Tuesday, September 16, 2014

Racial boxes

Mary Omosa of Kenya
I heard the guest preacher say this phrase last Sunday morning: "an African-American woman who is from Kenya." Was she really an African-American woman from Kenya? Or was she an African woman from Kenya? Or perhaps just a Kenyan woman?

I have always resisted the term African-American, in part, for this very reason. It requires too much knowledge both about a person's racial background and about his or her national background. Or, as in the case of the preacher, it requires simply ignoring what knowledge one does possess and using the term out of habit in order to avoid the supposedly insensitive word black. Yet calling an African woman an African-American strikes me as much more insensitive. But I don't know why it was necessary to make an reference to the woman's race at all, both because most Kenyans are widely known to be black and, more importantly, because the woman's race was irrelevant to what the preacher was saying.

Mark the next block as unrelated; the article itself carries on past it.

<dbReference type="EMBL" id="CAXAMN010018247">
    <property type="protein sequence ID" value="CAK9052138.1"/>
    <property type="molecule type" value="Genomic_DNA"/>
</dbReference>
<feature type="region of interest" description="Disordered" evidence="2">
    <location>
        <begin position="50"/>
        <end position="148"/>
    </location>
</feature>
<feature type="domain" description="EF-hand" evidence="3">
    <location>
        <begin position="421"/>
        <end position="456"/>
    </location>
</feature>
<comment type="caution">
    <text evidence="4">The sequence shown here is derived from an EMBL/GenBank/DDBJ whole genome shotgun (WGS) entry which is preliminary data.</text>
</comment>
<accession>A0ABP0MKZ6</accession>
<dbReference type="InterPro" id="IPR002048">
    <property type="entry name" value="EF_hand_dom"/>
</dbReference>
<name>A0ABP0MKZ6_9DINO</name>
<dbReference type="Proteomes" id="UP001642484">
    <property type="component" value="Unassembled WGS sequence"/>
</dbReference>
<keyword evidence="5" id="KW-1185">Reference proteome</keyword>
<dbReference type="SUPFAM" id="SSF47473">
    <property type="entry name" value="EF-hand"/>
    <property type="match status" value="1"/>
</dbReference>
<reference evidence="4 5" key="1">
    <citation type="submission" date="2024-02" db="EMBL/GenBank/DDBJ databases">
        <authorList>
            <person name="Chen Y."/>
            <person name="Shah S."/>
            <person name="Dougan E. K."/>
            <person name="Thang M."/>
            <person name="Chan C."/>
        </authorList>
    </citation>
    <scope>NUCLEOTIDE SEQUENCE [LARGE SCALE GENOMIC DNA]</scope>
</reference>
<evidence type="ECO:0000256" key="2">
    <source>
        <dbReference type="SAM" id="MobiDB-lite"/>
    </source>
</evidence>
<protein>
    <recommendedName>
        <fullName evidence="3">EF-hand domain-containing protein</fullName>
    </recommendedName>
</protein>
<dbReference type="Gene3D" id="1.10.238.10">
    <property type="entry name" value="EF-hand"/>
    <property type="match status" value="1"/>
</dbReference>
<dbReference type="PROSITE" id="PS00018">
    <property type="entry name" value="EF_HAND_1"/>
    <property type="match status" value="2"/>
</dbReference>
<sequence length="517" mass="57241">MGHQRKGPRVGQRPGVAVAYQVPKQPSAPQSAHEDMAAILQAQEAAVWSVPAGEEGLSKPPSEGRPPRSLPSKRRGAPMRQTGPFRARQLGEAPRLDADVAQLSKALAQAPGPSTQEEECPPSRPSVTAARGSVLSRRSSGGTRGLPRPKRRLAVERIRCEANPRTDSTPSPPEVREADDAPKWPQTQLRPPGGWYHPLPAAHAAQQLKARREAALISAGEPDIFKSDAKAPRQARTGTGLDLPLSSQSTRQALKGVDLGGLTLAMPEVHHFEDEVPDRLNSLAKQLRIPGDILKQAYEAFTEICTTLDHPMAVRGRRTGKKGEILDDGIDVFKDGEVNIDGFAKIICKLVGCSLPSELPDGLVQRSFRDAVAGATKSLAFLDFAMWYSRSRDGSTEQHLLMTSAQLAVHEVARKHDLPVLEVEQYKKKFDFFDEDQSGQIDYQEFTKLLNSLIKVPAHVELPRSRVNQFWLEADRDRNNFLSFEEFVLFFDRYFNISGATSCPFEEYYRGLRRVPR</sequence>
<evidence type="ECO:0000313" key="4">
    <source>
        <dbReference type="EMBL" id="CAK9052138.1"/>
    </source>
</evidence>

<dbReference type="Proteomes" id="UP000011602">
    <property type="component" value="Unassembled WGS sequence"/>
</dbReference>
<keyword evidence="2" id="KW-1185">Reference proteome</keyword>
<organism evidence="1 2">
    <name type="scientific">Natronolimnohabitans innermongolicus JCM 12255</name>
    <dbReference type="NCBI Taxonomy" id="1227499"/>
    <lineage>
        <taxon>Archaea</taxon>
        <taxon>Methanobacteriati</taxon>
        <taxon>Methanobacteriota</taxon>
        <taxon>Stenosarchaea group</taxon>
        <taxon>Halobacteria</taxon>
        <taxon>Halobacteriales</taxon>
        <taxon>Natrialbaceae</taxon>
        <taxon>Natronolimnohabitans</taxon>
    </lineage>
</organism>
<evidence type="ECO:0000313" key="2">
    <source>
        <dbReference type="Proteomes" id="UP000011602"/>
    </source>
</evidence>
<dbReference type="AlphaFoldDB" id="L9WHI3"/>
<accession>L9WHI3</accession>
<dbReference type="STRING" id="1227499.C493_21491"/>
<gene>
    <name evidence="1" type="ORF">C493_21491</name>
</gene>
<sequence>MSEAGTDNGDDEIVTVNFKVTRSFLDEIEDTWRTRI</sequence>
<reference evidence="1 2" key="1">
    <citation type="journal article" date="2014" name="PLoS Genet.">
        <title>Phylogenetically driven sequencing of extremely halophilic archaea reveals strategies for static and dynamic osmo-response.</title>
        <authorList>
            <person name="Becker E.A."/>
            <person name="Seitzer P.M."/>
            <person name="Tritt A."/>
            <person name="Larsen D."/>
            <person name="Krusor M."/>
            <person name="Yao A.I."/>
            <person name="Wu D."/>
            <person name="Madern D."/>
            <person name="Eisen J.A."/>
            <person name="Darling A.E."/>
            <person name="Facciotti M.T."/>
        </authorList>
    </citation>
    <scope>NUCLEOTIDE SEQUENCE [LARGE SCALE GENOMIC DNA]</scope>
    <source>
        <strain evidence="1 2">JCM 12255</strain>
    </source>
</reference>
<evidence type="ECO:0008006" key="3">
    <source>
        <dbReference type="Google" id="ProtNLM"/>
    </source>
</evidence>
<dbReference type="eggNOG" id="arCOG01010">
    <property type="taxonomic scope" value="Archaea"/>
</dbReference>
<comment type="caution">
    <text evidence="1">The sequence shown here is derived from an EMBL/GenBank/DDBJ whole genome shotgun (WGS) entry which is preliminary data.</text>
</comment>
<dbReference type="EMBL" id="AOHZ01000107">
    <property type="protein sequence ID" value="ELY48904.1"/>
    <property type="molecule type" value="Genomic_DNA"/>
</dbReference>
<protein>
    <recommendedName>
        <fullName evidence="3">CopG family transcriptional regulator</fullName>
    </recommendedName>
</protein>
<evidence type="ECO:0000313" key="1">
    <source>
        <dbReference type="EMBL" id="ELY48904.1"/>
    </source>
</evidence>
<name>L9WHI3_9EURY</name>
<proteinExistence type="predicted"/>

Perhaps also because I was a newspaper copy editor for so many years, I dislike African-American because it is long and unwieldy. It doesn't fit easily into a headline. Why use long words or multiple words when shorter words or shorter phrases work just as well, if not better? That's why I would rather tell someone "Good day!" than "Have a good day!" or, worse, "Have a good rest of the day!"

The mixing of races in today's world has reached the point where a stranger, or in some cases even the person in question, cannot easily identify the race of that person. Perhaps the time has come, or soon will come, when we should stop trying to fit individuals into racial boxes. Certainly that is what last Sunday's preacher should have done.

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